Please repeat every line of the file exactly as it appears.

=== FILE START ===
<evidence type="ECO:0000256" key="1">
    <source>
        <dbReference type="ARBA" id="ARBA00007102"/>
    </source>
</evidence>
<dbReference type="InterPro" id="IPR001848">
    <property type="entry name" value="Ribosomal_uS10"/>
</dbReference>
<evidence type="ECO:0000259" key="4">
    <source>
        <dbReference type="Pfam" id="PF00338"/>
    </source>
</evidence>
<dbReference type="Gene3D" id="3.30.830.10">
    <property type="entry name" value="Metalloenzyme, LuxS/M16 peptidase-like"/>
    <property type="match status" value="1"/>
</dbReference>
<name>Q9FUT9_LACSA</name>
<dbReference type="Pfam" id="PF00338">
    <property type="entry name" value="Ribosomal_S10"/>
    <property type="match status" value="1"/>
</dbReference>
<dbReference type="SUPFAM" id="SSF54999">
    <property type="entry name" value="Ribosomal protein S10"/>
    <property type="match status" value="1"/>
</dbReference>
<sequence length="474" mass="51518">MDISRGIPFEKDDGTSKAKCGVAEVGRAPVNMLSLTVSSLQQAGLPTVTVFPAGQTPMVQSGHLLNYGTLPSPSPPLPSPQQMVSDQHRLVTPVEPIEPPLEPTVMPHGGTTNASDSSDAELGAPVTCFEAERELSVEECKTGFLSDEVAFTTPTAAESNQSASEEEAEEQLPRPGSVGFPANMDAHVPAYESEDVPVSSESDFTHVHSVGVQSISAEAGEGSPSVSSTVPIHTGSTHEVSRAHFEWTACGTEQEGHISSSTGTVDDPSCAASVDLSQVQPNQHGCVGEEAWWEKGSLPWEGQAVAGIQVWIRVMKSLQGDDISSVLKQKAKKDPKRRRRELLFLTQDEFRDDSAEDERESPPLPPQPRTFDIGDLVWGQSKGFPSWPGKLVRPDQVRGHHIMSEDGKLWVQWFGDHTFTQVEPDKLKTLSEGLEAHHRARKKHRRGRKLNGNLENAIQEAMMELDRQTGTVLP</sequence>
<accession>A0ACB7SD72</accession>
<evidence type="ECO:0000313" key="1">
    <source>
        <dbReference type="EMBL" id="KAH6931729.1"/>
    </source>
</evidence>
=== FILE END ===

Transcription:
<evidence type="ECO:0000256" key="1">
    <source>
        <dbReference type="ARBA" id="ARBA00007102"/>
    </source>
</evidence>
<dbReference type="InterPro" id="IPR001848">
    <property type="entry name" value="Ribosomal_uS10"/>
</dbReference>
<evidence type="ECO:0000259" key="4">
    <source>
        <dbReference type="Pfam" id="PF00338"/>
    </source>
</evidence>
<dbReference type="Gene3D" id="3.30.830.10">
    <property type="entry name" value="Metalloenzyme, LuxS/M16 peptidase-like"/>
    <property type="match status" value="1"/>
</dbReference>
<name>Q9FUT9_LACSA</name>
<dbReference type="Pfam" id="PF00338">
    <property type="entry name" value="Ribosomal_S10"/>
    <property type="match status" value="1"/>
</dbReference>
<dbReference type="SUPFAM" id="SSF54999">
    <property type="entry name" value="Ribosomal protein S10"/>
    <property type="match status" value="1"/>
</dbReference>
<sequence length="474" mass="51518">MDISRGIPFEKDDGTSKAKCGVAEVGRAPVNMLSLTVSSLQQAGLPTVTVFPAGQTPMVQSGHLLNYGTLPSPSPPLPSPQQMVSDQHRLVTPVEPIEPPLEPTVMPHGGTTNASDSSDAELGAPVTCFEAERELSVEECKTGFLSDEVAFTTPTAAESNQSASEEEAEEQLPRPGSVGFPANMDAHVPAYESEDVPVSSESDFTHVHSVGVQSISAEAGEGSPSVSSTVPIHTGSTHEVSRAHFEWTACGTEQEGHISSSTGTVDDPSCAASVDLSQVQPNQHGCVGEEAWWEKGSLPWEGQAVAGIQVWIRVMKSLQGDDISSVLKQKAKKDPKRRRRELLFLTQDEFRDDSAEDERESPPLPPQPRTFDIGDLVWGQSKGFPSWPGKLVRPDQVRGHHIMSEDGKLWVQWFGDHTFTQVEPDKLKTLSEGLEAHHRARKKHRRGRKLNGNLENAIQEAMMELDRQTGTVLP</sequence>
<accession>A0ACB7SD72</accession>
<evidence type="ECO:0000313" key="1">
    <source>
        <dbReference type="EMBL" id="KAH6931729.1"/>
    </source>
</evidence>